Chapter 3: Sod It All
A dinner conversation
The kitchens and mess hall were in the basement two levels beneath the stage. Talk and laughter accompanied by the clang of cutlery drifted out into the corridor as Odette descended the last half flight of stairs, leaning heavily on the thin iron banister. The intoxicating smell of beef stew drew her towards her goal, motivating sore muscles and her impossibly stiff leg.
But despite her hunger, when she reached the door to the mess, she stopped on the threshold.
Inside, her former colleagues, friends, and rivals ate and chatted with all the pre-performance excitement she remembered palpable in the air. For a moment, it was as if the fire never happened, as if her body was once again whole, as if she too was happily preparing for a night on stage. For a moment, she felt the sense of oneness, of belonging to the corps, her family.
Then, even as she stood paused on the threshold, first one, then two and three and more noticed her in the doorway. Neighbors were nudged, heads turned, and very quickly the room fell silent, all eyes on her.
The moment stretched, and Odette knew she should do something, say something, anything, but her mind had gone blank and her feet felt nailed to the floor. She scanned the tables, looking for him, because he’s always bailed her out before, but she found herself unable to focus on any face for too long, afraid of what she’d see.
And then, out of the silence, something slammed into her from behind, her bad leg gave out, and the cold flagstones met her face.
The room gasped.
“I’m sorry!” came the squeaky apology from somewhere above. A coryphée, late for dinner.
“I’m sorry!” the girl said again. “I didn’t… I wasn’t…”
Odette groaned, trying to gauge her chances of making it back to her feet.
“Stupid kid. Watch where you’re going!”
She pushed her torso off the ground and tried to squirm her legs around so she could sit.
When Odette raised her head to glare at her assailant, she saw that there were two of them, each awkwardly trying to hide behind the other.
“You’d better be,” says Odette. “This isn’t a bloody playground.”
“Brielle, Lysette, go get your food.”
A tall blonde ballerina came to their rescue. The coryphées scampered away.
“Bonjour Odette. To what do we owe the pleasure?”
“Bonjour Rochelle.” Odette finally got her legs turned around, but damned if she was going to let herself fall again in front of her replacement. Instead, she leaned back against the doorframe and addressed Rochelle’s knees.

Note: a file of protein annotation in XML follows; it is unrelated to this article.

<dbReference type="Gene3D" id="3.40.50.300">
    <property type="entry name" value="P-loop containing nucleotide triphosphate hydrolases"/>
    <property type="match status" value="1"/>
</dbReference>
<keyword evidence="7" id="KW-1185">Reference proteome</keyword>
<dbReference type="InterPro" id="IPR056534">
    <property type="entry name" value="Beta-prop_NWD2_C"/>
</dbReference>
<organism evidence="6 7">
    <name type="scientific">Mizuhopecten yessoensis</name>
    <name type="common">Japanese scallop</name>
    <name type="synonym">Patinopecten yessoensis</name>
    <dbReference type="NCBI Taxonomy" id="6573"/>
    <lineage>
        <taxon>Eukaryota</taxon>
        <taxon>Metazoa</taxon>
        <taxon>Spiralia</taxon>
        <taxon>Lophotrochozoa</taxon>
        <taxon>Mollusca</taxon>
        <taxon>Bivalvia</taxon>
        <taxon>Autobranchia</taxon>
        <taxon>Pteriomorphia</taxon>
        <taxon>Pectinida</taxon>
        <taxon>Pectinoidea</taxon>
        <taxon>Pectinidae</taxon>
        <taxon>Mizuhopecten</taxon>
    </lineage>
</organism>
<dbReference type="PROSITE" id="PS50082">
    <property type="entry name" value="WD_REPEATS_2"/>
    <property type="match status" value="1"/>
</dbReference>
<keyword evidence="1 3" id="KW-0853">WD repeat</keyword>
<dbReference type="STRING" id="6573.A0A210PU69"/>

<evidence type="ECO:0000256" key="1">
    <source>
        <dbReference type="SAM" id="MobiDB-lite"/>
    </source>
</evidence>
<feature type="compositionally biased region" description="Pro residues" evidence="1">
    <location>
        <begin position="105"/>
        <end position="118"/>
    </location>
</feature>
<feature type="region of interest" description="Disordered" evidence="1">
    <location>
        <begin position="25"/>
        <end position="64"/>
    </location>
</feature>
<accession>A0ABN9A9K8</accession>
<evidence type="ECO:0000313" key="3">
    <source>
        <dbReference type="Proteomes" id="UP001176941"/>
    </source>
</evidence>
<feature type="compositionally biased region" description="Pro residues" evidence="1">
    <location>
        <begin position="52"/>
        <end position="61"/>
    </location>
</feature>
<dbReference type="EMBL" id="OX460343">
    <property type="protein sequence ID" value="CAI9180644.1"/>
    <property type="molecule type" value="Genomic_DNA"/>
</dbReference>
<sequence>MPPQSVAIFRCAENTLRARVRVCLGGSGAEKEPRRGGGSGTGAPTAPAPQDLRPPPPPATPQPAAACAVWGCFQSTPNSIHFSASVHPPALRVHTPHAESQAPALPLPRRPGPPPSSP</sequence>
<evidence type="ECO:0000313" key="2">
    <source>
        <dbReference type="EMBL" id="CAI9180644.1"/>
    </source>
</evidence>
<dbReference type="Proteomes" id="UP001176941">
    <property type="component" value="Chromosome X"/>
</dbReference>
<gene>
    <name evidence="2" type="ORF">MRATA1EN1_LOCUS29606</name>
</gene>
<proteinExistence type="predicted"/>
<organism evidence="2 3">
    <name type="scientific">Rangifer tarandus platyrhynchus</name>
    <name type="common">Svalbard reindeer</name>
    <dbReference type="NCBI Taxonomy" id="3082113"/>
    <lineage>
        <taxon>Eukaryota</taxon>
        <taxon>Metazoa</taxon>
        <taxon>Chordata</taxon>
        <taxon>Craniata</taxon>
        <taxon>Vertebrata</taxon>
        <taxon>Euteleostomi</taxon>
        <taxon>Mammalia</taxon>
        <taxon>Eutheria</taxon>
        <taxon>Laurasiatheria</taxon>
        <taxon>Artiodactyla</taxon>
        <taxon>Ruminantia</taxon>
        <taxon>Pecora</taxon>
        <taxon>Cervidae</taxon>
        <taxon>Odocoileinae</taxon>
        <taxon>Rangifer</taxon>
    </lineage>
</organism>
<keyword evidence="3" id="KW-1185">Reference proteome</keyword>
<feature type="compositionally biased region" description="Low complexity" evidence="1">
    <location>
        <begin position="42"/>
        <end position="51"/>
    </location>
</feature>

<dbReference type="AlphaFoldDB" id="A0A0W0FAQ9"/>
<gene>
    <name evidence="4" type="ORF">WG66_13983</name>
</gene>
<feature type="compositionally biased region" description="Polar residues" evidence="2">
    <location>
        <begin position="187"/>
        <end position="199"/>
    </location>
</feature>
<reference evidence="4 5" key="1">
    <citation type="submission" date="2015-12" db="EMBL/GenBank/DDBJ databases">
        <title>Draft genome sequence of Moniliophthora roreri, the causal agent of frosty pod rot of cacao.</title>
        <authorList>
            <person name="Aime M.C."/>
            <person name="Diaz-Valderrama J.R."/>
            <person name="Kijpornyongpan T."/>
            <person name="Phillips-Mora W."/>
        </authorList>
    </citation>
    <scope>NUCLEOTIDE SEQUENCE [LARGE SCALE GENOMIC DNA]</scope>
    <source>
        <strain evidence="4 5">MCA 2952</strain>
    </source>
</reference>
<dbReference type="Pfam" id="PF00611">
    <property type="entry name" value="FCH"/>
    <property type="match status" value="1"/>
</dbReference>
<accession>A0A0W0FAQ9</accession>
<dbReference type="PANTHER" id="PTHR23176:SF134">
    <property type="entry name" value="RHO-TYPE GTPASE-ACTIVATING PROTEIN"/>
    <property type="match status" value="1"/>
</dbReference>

“I thought there was something familiar about the new cleaner in the balconies today. But I couldn’t be sure, the view from the stage is so poor, do you remember?”
I remember how badly you wanted to become a prima, thought Odette. I remember watching you sneak out of the dormitories at night, sometimes with your toe shoes to practice, more often with your rosewater to meet Thierry. And I remember how excited you were when you first came to the Opéra – I was only a year older, and we laughed at how puppy-like all the new quadrilles were, even though we’d been the same.
Suddenly the familiarity disgusted Odette. I know everything about you, and everyone else here. We are one corps, one body, one family; this is all any of us know.
Except for me, thought Odette. She grimaced at the self-pity welling up and forced herself back to Rochelle.
“How is the view from the balcony?”
Better than the view from this floor.
“Sometimes it feels like miles. From the stage, I mean…”
Miles and years and worlds apart, thought Odette, yet crossed in such a short time.
“I know there is a performance tonight,” Odette said instead. “Please don’t let me keep you from your dinner.” And please let this conversation end so I can get mine.
“It’s Swan Lake,” said Rochelle, as if Odette hadn’t seen and heard the rehearsals all throughout the afternoon. “I will, of course, understand if you don’t tell us to ‘break a leg.’”
She laughed at her own joke and Odette grimaced.
“I’m sure it will be magnificent.”
Rochelle returned to her table without offering to help Odette to her feet.
By then conversation had picked up again, and most of the corps was at least trying to ignore the former prima still sitting on the floor. Sod the stares, thought Odette suddenly in Don Carlo’s voice. Sod the stares, and the stairs, and Rochelle, and the stupid coryphées, and the hospital, and the fire… Sod it all.
It took several tries, but Odette rose to her feet on her own.
Chapter 4: A Room of One's Own
The days began to fall into a pattern. Odette woke in her nest of abandoned blankets and old costumes, fixed her hair in the window glass, then slowly made her way down, down, down to the kitchen. The cooks were just rising themselves, but yesterday’s bread was left in the box. She took two pieces - one she ate on her way to Don Carlos’ office, and one she pocketed for later. After receiving her tasks for the day, she’s left alone to carry them out.